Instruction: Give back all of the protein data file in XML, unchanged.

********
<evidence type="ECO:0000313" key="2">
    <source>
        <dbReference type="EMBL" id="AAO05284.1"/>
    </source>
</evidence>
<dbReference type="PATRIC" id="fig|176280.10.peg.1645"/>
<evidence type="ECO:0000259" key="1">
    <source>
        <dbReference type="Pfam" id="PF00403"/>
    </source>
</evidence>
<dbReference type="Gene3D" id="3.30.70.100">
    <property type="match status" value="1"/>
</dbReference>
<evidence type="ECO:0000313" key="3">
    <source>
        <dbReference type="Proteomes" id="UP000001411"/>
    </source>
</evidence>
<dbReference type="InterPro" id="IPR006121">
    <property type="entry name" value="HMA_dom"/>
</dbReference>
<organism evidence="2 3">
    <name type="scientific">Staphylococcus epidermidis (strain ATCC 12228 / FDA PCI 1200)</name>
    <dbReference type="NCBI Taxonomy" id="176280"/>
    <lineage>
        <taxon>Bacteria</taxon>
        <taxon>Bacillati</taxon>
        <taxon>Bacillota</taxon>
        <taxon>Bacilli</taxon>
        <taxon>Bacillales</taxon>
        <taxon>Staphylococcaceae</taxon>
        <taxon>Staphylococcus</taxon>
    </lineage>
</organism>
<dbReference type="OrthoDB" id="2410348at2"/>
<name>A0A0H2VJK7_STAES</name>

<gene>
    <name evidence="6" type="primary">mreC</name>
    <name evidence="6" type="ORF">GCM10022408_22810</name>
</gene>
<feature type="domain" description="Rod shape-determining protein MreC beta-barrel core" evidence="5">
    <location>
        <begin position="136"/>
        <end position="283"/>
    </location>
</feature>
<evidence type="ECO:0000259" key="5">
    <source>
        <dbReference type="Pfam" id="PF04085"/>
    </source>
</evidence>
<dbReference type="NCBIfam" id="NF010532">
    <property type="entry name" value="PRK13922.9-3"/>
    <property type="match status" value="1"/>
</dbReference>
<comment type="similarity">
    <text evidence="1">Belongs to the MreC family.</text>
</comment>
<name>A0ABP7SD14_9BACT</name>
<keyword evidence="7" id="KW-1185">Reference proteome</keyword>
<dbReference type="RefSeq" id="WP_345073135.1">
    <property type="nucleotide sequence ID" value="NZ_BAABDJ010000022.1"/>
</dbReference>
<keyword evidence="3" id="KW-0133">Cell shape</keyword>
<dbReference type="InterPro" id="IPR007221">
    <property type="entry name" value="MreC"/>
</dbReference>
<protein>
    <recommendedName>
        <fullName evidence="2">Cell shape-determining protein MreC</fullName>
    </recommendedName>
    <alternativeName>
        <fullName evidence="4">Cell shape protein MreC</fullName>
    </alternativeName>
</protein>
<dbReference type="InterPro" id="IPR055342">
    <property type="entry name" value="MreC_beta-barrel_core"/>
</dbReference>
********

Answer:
<evidence type="ECO:0000313" key="2">
    <source>
        <dbReference type="EMBL" id="AAO05284.1"/>
    </source>
</evidence>
<dbReference type="PATRIC" id="fig|176280.10.peg.1645"/>
<evidence type="ECO:0000259" key="1">
    <source>
        <dbReference type="Pfam" id="PF00403"/>
    </source>
</evidence>
<dbReference type="Gene3D" id="3.30.70.100">
    <property type="match status" value="1"/>
</dbReference>
<evidence type="ECO:0000313" key="3">
    <source>
        <dbReference type="Proteomes" id="UP000001411"/>
    </source>
</evidence>
<dbReference type="InterPro" id="IPR006121">
    <property type="entry name" value="HMA_dom"/>
</dbReference>
<organism evidence="2 3">
    <name type="scientific">Staphylococcus epidermidis (strain ATCC 12228 / FDA PCI 1200)</name>
    <dbReference type="NCBI Taxonomy" id="176280"/>
    <lineage>
        <taxon>Bacteria</taxon>
        <taxon>Bacillati</taxon>
        <taxon>Bacillota</taxon>
        <taxon>Bacilli</taxon>
        <taxon>Bacillales</taxon>
        <taxon>Staphylococcaceae</taxon>
        <taxon>Staphylococcus</taxon>
    </lineage>
</organism>
<dbReference type="OrthoDB" id="2410348at2"/>
<name>A0A0H2VJK7_STAES</name>

<gene>
    <name evidence="6" type="primary">mreC</name>
    <name evidence="6" type="ORF">GCM10022408_22810</name>
</gene>
<feature type="domain" description="Rod shape-determining protein MreC beta-barrel core" evidence="5">
    <location>
        <begin position="136"/>
        <end position="283"/>
    </location>
</feature>
<evidence type="ECO:0000259" key="5">
    <source>
        <dbReference type="Pfam" id="PF04085"/>
    </source>
</evidence>
<dbReference type="NCBIfam" id="NF010532">
    <property type="entry name" value="PRK13922.9-3"/>
    <property type="match status" value="1"/>
</dbReference>
<comment type="similarity">
    <text evidence="1">Belongs to the MreC family.</text>
</comment>
<name>A0ABP7SD14_9BACT</name>
<keyword evidence="7" id="KW-1185">Reference proteome</keyword>
<dbReference type="RefSeq" id="WP_345073135.1">
    <property type="nucleotide sequence ID" value="NZ_BAABDJ010000022.1"/>
</dbReference>
<keyword evidence="3" id="KW-0133">Cell shape</keyword>
<dbReference type="InterPro" id="IPR007221">
    <property type="entry name" value="MreC"/>
</dbReference>
<protein>
    <recommendedName>
        <fullName evidence="2">Cell shape-determining protein MreC</fullName>
    </recommendedName>
    <alternativeName>
        <fullName evidence="4">Cell shape protein MreC</fullName>
    </alternativeName>
</protein>
<dbReference type="InterPro" id="IPR055342">
    <property type="entry name" value="MreC_beta-barrel_core"/>
</dbReference>